Credit Repair Service Accused Of Misleading Customers, Charging Illegal Fees

Image courtesy of Chris Blakeley

It can take years, decades even, to repair one’s credit. Unfortunately, there is no quick fix, despite promises of relief from companies offering their services for a price. Today, the Consumer Financial Protection Bureau sued one such company, Prime Marketing Holdings, for allegedly misleading consumers and charging illegal fees. 

The CFPB accused the company — which operates under a number of names, like Park View Credit, National Credit Advisors, and Credit Experts — of misrepresenting the cost and effectiveness of its services.

According to the complaint [PDF], Prime has marketed credit repair services to consumers across the country who had recently sought to obtain a mortgage, loan, refinancing, or other extension of credit.

Prime allegedly lured consumers in with misleading, unsubstantiated claims that it could remove virtually any negative information from credit reports and could boost credit scores by significant amounts, the CFPB claims.

To fulfill these claims, Prime Marketing allegedly promised to improve customers’ credit scores by challenging items on their credit reports, regardless of whether the information is accurate.

The complaint claims that once a customer signed up for services, Prime Marketing would charge a variety of illegal advance fees that it had not disclosed previously.

Under federal law, telemarketers and certain companies are barred from requesting or collecting fees for credit repair services until certain conditions are met around the delivery of services.

In the case of Prime Marketing, the CFPB claims, the company violated this law by charging consumers initial fees that it at times claimed were required to obtain special credit reports for consumers. The company also charged set-up fees totaling hundreds of dollars and monthly fees that often came to $89.99 per month.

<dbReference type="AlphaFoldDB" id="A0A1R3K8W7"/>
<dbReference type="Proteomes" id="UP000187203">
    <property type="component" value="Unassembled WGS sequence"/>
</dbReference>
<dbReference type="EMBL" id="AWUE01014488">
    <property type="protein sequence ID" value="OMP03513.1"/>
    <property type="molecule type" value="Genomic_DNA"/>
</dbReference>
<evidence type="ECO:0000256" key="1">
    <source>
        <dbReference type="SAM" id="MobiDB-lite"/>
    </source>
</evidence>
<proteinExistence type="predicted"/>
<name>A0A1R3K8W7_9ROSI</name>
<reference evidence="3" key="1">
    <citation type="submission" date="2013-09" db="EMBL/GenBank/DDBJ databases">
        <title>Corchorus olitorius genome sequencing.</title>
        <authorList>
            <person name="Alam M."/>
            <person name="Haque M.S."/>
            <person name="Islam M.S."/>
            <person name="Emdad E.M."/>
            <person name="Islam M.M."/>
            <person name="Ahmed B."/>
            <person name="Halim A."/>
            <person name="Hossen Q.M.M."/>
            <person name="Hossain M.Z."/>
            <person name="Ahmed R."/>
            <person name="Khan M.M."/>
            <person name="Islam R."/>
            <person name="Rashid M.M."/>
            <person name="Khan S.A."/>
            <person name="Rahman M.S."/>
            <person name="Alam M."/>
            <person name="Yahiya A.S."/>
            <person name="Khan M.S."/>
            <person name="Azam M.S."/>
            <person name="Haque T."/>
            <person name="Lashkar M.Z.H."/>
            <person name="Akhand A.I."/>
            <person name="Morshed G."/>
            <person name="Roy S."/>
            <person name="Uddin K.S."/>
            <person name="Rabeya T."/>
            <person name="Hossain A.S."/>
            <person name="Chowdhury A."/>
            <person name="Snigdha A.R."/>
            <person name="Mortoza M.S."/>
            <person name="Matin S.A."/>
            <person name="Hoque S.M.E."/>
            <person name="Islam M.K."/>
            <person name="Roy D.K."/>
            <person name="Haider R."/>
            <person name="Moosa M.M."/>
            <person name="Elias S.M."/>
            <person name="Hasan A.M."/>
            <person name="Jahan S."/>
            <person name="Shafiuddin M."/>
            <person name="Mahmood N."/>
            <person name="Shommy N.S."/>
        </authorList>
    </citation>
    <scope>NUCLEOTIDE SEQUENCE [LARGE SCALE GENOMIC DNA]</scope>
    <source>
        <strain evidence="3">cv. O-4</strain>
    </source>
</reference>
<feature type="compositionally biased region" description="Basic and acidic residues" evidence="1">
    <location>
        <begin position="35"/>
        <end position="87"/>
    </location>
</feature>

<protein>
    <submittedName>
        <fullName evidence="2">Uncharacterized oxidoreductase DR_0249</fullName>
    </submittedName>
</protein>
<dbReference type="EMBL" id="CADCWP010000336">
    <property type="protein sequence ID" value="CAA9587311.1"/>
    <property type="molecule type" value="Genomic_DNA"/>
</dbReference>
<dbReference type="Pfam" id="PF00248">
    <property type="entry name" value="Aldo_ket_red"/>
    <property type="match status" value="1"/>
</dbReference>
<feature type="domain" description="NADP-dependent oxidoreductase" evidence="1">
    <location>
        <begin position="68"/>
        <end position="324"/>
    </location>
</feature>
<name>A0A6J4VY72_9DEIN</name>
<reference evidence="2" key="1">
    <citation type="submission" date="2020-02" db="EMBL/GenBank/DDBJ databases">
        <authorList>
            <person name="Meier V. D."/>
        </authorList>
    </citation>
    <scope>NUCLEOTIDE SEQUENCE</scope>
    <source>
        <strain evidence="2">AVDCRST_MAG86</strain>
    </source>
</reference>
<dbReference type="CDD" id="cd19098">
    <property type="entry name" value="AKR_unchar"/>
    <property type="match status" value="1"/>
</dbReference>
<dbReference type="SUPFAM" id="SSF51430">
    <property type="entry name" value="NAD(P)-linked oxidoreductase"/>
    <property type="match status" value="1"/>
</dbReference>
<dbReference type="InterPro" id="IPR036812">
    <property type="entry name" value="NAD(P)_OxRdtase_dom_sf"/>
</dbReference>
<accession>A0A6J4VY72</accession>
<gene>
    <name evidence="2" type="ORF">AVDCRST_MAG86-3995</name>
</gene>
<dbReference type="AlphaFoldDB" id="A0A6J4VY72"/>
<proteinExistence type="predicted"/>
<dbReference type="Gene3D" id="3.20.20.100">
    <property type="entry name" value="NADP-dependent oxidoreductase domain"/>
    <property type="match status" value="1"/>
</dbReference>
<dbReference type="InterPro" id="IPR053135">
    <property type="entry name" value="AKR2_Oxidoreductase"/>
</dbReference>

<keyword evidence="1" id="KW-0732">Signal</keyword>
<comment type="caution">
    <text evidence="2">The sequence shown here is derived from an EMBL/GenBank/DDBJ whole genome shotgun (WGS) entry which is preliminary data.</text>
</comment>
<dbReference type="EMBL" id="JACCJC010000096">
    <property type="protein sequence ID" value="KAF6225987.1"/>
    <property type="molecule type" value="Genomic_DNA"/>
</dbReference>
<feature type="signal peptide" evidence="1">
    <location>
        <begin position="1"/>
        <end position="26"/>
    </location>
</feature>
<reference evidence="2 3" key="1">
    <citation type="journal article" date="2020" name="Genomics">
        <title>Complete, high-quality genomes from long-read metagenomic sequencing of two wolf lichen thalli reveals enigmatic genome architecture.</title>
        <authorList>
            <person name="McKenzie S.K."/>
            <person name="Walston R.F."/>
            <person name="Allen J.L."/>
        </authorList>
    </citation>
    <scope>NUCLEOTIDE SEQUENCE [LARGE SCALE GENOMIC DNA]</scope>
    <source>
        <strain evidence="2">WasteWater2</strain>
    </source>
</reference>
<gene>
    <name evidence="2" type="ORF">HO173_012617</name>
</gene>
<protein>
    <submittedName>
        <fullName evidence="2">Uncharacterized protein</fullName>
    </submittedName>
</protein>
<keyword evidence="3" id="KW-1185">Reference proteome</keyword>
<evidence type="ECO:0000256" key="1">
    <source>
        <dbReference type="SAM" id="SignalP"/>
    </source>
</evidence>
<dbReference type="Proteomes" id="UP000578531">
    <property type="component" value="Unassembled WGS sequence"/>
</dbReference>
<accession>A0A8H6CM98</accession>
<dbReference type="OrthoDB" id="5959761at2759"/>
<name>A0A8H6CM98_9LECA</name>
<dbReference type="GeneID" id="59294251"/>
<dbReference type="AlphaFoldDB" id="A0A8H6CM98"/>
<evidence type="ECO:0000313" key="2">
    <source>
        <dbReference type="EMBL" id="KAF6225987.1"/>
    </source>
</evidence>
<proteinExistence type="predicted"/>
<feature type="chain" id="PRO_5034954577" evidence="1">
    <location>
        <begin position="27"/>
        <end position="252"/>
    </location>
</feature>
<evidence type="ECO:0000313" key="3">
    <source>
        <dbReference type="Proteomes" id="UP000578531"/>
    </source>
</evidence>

Additionally, the company allegedly failed to disclose the limits of its “money-back guarantee.”

For example, the company’s sales contracts typically limited this guarantee to the removal of “a minimum of one disputed item within one hundred and eighty days of the execution of this Agreement.”

According to the CFPB lawsuit, at times, Prime Marketing represented, directly or indirectly, that the guarantee applied to increases in a credit score.

Most often, the suit claims, Prime Marketing failed to explain in telemarketing calls that customers had to pay for at least six months of service to be eligible for the money-back guarantee.

The CFPB lawsuit seeks to halt the company’s harmful conduct and to obtain relief for consumers, including refunds of fees paid to the defendant.

In addition to filing the lawsuit on Friday, the CFPB released a consumer advisory that outlines consumers’ rights and warns them of potentially harmful practices to look out for.

As part of the advisory, the Bureau is highlighting that consumers do not have to pay anyone to help correct inaccurate information in their credit reports. The Bureau also reminds people of their right to obtain a free credit report from each of the largest three credit reporting companies every year and the steps they can take on their own if they need to dispute inaccurate information on their reports.

The full advisory can be found on the CFPB website.